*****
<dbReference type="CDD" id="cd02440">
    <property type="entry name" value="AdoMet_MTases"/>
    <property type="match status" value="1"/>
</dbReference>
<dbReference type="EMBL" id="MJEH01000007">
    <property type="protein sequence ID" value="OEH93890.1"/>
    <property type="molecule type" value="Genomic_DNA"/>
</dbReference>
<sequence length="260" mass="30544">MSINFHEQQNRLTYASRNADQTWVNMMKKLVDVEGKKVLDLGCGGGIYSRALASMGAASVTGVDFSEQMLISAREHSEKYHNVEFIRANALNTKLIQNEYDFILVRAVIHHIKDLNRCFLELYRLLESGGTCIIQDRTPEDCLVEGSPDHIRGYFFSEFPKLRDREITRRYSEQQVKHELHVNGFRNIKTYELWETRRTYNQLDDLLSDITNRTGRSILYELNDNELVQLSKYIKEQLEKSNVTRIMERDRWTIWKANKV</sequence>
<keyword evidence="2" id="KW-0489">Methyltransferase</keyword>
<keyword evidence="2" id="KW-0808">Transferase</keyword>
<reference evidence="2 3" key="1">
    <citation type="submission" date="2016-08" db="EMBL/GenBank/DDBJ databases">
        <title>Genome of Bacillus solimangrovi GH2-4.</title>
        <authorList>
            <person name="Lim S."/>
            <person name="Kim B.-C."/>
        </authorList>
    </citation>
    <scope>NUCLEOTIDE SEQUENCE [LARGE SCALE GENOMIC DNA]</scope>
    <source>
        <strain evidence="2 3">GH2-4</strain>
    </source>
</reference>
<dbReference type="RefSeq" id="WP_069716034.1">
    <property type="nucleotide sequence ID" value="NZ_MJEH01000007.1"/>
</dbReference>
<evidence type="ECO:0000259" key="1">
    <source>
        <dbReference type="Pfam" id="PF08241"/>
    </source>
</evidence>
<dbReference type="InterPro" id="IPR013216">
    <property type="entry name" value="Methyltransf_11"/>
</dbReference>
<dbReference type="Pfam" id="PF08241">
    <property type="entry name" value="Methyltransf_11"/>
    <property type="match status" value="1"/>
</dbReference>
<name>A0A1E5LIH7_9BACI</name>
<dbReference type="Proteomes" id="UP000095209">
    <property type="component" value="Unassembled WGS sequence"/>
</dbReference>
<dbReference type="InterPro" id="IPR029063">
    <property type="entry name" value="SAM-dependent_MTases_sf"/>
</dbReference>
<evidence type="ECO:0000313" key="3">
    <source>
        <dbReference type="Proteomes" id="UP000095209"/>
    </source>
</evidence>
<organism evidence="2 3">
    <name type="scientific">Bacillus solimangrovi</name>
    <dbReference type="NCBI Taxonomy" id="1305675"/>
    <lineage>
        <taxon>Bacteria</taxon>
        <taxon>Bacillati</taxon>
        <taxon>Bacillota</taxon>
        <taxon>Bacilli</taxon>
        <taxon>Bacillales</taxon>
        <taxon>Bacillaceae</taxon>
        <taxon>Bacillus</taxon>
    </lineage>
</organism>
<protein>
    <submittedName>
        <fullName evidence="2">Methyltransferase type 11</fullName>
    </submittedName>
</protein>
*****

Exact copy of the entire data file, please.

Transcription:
<dbReference type="CDD" id="cd02440">
    <property type="entry name" value="AdoMet_MTases"/>
    <property type="match status" value="1"/>
</dbReference>
<dbReference type="EMBL" id="MJEH01000007">
    <property type="protein sequence ID" value="OEH93890.1"/>
    <property type="molecule type" value="Genomic_DNA"/>
</dbReference>
<sequence length="260" mass="30544">MSINFHEQQNRLTYASRNADQTWVNMMKKLVDVEGKKVLDLGCGGGIYSRALASMGAASVTGVDFSEQMLISAREHSEKYHNVEFIRANALNTKLIQNEYDFILVRAVIHHIKDLNRCFLELYRLLESGGTCIIQDRTPEDCLVEGSPDHIRGYFFSEFPKLRDREITRRYSEQQVKHELHVNGFRNIKTYELWETRRTYNQLDDLLSDITNRTGRSILYELNDNELVQLSKYIKEQLEKSNVTRIMERDRWTIWKANKV</sequence>
<keyword evidence="2" id="KW-0489">Methyltransferase</keyword>
<keyword evidence="2" id="KW-0808">Transferase</keyword>
<reference evidence="2 3" key="1">
    <citation type="submission" date="2016-08" db="EMBL/GenBank/DDBJ databases">
        <title>Genome of Bacillus solimangrovi GH2-4.</title>
        <authorList>
            <person name="Lim S."/>
            <person name="Kim B.-C."/>
        </authorList>
    </citation>
    <scope>NUCLEOTIDE SEQUENCE [LARGE SCALE GENOMIC DNA]</scope>
    <source>
        <strain evidence="2 3">GH2-4</strain>
    </source>
</reference>
<dbReference type="RefSeq" id="WP_069716034.1">
    <property type="nucleotide sequence ID" value="NZ_MJEH01000007.1"/>
</dbReference>
<evidence type="ECO:0000259" key="1">
    <source>
        <dbReference type="Pfam" id="PF08241"/>
    </source>
</evidence>
<dbReference type="InterPro" id="IPR013216">
    <property type="entry name" value="Methyltransf_11"/>
</dbReference>
<dbReference type="Pfam" id="PF08241">
    <property type="entry name" value="Methyltransf_11"/>
    <property type="match status" value="1"/>
</dbReference>
<name>A0A1E5LIH7_9BACI</name>
<dbReference type="Proteomes" id="UP000095209">
    <property type="component" value="Unassembled WGS sequence"/>
</dbReference>
<dbReference type="InterPro" id="IPR029063">
    <property type="entry name" value="SAM-dependent_MTases_sf"/>
</dbReference>
<evidence type="ECO:0000313" key="3">
    <source>
        <dbReference type="Proteomes" id="UP000095209"/>
    </source>
</evidence>
<organism evidence="2 3">
    <name type="scientific">Bacillus solimangrovi</name>
    <dbReference type="NCBI Taxonomy" id="1305675"/>
    <lineage>
        <taxon>Bacteria</taxon>
        <taxon>Bacillati</taxon>
        <taxon>Bacillota</taxon>
        <taxon>Bacilli</taxon>
        <taxon>Bacillales</taxon>
        <taxon>Bacillaceae</taxon>
        <taxon>Bacillus</taxon>
    </lineage>
</organism>
<protein>
    <submittedName>
        <fullName evidence="2">Methyltransferase type 11</fullName>
    </submittedName>
</protein>